You are what you eat, and it’s a nutritionist’s job to ensure that the food consumed by people has a positive impact on health, growth and wellbeing. Working in the agbioscience sector, they may evaluate the nutritional value of feed, make observations to better understand eating habits, or adjust nutrients in products.
The average grocery store carries over 47,000 products – that’s a lot of food and a lot of choices for shoppers. Production Food Development Specialists are responsible for creating new food strategies and products that will appeal to consumers. They oversee the entire product development process, from conducting market research and trends, to product testing, packaging and marketing. They are innovators and team players, collaborating across many cross-functional teams and groups.
If you’re a stickler for detail and have a knack for data analysis, then you might consider a career as a quality control analyst. Responsible for ensuring that the products and food that we buy meet established quality standards, quality control analysts conduct tests, interpret results and conduct visual inspections. They may identify products that don’t meet established standards and advise on solutions.
How do microorganisms in the fermentation process relate to food and medicine? Fermentation scientists have the answers for us. Always on the lookout for new uses for fermentation, they’re leaders in helping us connect the microscopic to the big picture.
The human tongue has over 10,000 taste buds and flavor technologists want to appeal to them all! They’re responsible for formulating the flavorings that go into food, drinks and even pet products. Combining scientific and analytical tools with creativity, flavor technologists blend flavor chemicals and extracts to create flavorings and flavor profiles. They may enhance natural flavors, create new flavors, replicate existing flavors or mask unpleasant flavors.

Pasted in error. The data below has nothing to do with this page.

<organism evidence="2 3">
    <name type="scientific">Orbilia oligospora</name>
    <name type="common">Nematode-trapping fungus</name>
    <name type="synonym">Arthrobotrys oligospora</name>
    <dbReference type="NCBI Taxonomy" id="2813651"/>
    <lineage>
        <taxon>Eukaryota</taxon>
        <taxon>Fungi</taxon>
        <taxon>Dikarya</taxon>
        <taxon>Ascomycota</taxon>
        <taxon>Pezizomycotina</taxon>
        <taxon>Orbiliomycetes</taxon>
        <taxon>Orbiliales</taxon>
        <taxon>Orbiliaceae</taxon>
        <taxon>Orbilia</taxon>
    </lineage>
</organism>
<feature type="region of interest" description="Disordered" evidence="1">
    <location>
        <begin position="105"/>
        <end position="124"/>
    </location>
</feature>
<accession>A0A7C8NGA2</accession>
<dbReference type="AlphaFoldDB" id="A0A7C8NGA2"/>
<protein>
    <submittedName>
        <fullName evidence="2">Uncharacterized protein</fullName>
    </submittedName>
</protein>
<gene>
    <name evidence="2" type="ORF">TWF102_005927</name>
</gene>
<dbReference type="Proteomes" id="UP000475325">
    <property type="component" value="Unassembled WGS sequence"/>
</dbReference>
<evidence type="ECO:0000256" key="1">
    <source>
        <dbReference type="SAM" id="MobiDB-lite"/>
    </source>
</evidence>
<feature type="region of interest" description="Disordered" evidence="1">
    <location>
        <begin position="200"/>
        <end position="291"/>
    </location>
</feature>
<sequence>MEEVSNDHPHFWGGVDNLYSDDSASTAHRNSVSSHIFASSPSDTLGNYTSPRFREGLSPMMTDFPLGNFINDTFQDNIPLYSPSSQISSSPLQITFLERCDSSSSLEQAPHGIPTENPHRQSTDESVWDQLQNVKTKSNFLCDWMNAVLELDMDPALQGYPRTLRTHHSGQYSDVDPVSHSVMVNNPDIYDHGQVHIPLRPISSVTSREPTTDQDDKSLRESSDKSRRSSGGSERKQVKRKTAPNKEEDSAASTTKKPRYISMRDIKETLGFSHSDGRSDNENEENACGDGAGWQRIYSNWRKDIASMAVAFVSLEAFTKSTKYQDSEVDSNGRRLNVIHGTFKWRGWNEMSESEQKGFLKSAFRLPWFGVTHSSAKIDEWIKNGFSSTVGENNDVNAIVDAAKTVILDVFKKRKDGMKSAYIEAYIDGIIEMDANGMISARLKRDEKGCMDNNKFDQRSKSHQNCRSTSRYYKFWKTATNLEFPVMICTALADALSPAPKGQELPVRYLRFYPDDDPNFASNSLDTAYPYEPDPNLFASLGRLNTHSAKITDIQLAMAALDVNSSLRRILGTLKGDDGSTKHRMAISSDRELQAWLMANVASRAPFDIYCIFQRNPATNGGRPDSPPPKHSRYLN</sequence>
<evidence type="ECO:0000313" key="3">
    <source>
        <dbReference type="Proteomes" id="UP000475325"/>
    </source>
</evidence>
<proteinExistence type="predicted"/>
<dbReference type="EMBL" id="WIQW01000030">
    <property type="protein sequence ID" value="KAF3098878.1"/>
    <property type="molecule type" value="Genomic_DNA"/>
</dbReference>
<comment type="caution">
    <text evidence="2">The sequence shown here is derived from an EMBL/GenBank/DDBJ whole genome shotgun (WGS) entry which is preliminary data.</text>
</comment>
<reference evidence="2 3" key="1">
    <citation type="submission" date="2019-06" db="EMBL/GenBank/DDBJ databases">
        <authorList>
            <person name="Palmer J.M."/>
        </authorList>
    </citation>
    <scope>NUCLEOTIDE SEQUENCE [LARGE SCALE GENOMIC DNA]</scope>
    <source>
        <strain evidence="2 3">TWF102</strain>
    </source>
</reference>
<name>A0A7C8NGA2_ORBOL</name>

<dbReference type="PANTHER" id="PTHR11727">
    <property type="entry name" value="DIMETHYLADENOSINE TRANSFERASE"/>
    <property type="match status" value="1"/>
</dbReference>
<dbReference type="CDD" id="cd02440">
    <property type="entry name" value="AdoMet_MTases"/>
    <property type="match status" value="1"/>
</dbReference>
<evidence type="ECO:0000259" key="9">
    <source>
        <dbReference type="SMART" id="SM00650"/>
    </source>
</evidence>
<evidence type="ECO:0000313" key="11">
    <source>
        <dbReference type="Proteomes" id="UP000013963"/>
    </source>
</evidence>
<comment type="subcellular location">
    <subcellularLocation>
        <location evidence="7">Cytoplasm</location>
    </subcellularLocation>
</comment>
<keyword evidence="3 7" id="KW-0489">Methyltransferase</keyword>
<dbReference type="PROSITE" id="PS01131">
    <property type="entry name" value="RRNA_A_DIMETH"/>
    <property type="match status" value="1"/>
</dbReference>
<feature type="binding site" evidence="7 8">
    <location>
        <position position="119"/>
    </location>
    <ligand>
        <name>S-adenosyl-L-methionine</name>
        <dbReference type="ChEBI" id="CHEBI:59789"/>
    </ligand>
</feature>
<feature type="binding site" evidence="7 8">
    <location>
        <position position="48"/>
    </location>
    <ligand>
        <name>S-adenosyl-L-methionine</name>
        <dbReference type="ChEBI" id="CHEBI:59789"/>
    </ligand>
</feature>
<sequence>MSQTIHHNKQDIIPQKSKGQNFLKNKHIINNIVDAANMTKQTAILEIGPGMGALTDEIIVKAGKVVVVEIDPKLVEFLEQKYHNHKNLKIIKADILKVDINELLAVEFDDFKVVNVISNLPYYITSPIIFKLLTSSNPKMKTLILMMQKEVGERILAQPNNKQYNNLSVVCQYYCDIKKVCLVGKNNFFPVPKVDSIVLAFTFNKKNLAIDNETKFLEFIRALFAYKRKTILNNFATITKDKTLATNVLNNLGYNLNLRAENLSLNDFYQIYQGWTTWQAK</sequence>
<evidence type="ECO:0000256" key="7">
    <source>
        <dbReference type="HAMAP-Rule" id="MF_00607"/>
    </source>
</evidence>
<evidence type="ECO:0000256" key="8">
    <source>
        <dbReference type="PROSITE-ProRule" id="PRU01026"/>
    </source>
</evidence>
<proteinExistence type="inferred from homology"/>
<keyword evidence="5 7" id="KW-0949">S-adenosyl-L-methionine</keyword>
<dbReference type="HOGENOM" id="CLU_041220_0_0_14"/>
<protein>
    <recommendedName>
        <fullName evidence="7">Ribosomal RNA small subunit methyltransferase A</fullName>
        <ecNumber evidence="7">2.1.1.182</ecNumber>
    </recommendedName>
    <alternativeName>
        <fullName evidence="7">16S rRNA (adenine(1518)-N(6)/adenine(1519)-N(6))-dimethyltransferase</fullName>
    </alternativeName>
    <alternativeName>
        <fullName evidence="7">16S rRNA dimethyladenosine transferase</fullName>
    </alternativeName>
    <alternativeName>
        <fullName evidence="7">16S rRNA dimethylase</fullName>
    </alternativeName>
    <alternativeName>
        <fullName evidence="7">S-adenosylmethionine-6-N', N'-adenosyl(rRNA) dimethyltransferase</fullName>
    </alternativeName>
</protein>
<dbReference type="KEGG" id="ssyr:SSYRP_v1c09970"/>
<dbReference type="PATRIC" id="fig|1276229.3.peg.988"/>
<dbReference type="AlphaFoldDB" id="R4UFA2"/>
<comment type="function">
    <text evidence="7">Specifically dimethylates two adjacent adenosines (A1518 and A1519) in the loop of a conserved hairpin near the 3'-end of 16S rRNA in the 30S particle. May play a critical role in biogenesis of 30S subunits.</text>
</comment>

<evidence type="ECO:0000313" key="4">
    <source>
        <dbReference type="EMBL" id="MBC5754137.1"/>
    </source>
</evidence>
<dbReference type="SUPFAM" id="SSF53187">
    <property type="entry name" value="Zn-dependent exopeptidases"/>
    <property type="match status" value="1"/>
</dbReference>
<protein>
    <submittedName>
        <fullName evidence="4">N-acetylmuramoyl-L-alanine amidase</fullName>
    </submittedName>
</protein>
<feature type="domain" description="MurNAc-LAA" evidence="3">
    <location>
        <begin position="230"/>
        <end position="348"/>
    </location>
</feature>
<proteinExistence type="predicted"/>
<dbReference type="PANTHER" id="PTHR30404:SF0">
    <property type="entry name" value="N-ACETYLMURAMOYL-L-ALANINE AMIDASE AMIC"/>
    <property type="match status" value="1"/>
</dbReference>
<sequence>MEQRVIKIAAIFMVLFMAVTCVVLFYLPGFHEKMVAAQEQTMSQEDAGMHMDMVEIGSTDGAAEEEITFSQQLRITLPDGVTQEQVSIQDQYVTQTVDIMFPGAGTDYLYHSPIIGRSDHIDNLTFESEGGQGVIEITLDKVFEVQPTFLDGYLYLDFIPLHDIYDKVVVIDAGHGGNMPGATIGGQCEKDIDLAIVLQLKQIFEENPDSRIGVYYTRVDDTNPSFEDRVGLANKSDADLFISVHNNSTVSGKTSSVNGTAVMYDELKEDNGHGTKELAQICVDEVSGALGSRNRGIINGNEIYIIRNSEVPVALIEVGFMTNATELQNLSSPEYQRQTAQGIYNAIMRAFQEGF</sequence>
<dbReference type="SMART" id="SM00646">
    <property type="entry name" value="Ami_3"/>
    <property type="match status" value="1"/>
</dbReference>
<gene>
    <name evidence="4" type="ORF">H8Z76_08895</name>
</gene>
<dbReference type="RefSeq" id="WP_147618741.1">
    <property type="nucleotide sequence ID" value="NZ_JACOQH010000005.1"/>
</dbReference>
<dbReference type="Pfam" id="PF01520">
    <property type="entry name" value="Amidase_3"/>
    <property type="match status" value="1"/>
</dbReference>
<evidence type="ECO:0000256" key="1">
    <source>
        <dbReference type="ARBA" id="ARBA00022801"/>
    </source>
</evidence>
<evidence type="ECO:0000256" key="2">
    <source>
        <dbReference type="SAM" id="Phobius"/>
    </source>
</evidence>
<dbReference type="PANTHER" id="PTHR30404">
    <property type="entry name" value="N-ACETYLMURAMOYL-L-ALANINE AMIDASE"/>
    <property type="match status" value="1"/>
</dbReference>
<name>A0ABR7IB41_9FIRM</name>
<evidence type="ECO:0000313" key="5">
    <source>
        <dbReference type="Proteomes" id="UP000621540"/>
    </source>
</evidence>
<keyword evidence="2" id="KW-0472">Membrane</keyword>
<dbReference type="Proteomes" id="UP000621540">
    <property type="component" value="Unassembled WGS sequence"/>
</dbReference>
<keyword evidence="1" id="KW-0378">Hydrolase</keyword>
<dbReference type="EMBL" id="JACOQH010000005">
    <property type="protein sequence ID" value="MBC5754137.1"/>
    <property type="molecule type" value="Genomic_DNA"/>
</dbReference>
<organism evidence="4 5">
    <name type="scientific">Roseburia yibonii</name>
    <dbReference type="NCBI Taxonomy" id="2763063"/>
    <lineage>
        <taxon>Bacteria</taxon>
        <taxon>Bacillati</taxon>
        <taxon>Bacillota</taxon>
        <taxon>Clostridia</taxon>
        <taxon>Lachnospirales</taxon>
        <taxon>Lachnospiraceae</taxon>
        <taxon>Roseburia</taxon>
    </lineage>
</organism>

We often don’t think about where the food we eat was grown or how it was processed and packaged – because food safety inspectors are our food security guards! They ensure that local, state, federal and global health safety standards are strictly adhered. They may travel to various locations – farms, food labs, manufacturing facilities and restaurants – confirming that proper procedures for food storage, handling, processing and packing are taking place.
Ever wonder who makes the nutrition labels and ingredient lists on our food packaging? It was likely the work of a food science technician. As the righthand men and women of food scientists, they assist and support in the lab and in the field – collecting and logging samples and data, keeping detailed records and conducting quality control tests of food products. Thanks to these experts, we can enjoy food without the risk of consuming low-quality or unsafe ingredients.
What’s in our food, and how do we safely process, package, preserve, store and distribute it? Food scientists find the answers for us, helping our food taste good, and making sure it’s good for you. By understanding foods’ composition, food scientists lead the effort in securing our health alongside our food supply.
If you have a passion for animals and a love for science, then an animal nutritionist may be the perfect career for you. Animal nutritionists spend their time analyzing behavior and growth of all species of animals to make decisions about their health and wellbeing. They provide producers and/or animal caretakers with feeding recommendations that will increase the quality of life for all animals.